* To create understanding of the "other" * To foster reconciliation
The purpose of such expositions of tradition, cultural forms and ideas is to enliven respect for the other's culture, forms of expression and ideas so that they may relate to this "other" in a context outside of these prescribed notions. This is in keeping with CPA's overall long-term objective of fostering a lasting peace through the creative arts.
The festival will include the performance of a number of traditional Sinhala folk plays, as well as modern Sinhala drama and children's drama and traditional Sinhalese dance forms. These items will showcase the talent, viewpoints and feelings of Sinhala artistes to an audience who has had little exposure to these traditions and has little understanding of how similar their feelings, if not their experiences, are. Through performances, these notions will be easily, readily accessible and thought provoking.
They will go a long way in propagating the message of peace and the act of reconciliation - the ultimate objective of this project and of all of CPA's activities.
During the festival, Sinhalese performers from the South will interact with members of the community in Jaffna. As such, both will be informed by each - other regarding culture, values and beliefs not only overtly through performances but indirectly, through the interactions which take place over this time.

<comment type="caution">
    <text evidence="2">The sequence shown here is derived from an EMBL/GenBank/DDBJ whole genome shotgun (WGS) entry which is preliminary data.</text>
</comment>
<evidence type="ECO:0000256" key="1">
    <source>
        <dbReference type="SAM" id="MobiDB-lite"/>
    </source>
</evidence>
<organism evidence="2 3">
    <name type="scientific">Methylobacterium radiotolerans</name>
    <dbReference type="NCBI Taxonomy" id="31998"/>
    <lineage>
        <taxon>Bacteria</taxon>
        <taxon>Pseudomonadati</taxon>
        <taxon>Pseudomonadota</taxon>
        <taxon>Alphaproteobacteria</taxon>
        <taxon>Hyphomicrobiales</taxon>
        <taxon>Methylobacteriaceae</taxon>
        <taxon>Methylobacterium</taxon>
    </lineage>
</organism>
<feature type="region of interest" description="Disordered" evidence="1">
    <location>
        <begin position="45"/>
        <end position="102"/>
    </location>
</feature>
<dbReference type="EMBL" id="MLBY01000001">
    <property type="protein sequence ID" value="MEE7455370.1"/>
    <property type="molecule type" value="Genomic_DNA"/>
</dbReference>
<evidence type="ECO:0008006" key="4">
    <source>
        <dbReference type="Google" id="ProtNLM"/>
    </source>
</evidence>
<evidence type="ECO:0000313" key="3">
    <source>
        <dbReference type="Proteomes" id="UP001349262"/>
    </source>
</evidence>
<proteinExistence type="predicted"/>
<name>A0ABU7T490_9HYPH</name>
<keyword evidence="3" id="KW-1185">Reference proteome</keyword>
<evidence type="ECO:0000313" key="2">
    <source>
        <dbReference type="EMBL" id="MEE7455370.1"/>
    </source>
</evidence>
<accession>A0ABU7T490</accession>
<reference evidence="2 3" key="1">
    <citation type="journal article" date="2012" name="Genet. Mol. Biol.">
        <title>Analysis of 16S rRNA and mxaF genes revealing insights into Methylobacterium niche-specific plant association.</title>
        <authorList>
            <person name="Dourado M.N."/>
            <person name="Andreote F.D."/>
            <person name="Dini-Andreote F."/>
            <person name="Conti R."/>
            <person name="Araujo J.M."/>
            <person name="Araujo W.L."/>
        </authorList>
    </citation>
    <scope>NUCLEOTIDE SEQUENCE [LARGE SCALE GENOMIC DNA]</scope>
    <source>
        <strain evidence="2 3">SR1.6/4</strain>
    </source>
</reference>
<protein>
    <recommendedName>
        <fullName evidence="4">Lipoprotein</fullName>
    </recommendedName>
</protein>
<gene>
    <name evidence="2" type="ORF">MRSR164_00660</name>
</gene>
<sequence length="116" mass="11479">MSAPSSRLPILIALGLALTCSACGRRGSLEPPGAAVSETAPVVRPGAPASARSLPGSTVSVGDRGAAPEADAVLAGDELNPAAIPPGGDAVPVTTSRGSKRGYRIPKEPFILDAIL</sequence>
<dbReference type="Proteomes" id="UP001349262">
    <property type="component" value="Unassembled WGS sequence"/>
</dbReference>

While a Tamil audience will gain understanding of Sinhala forms, Sinhala artists will gain invaluable insights into the lives of Tamil people living in areas which have been devastated by the war. By being exposed to war-torn areas, artistes will themselves become aware of the plight of the "other". This awareness will travel back with them from their time in Jaffna and be conveyed to their families, peers and communities, thus expanding the pronunciation of the message of understanding and of peace.
Day 2: Peace Camp
The Peace Camp will involve 1,000 children, representing each of CPA's 15 districts as well as 30 teachers and 20 resource staff. This Peace Camp will be the largest undertaken by CPA, providing the opportunity for a greatly increased number of children to have access not only to the positive psychosocial and developmental impact of this project but to the strong message of reconciliation and harmony that CPA posits through the Peace Camp activities.
Through this increased number of direct beneficiaries CPA's objectives will also be given voice in a larger context, indirectly, as children convey their positive experiences and the development of new relationships with the "other" to their families, peers and their community, therefore breaking down deeply ingrained misconceptions and addressing the lack of inter-cultural, inter-religious awareness among a significant constituency.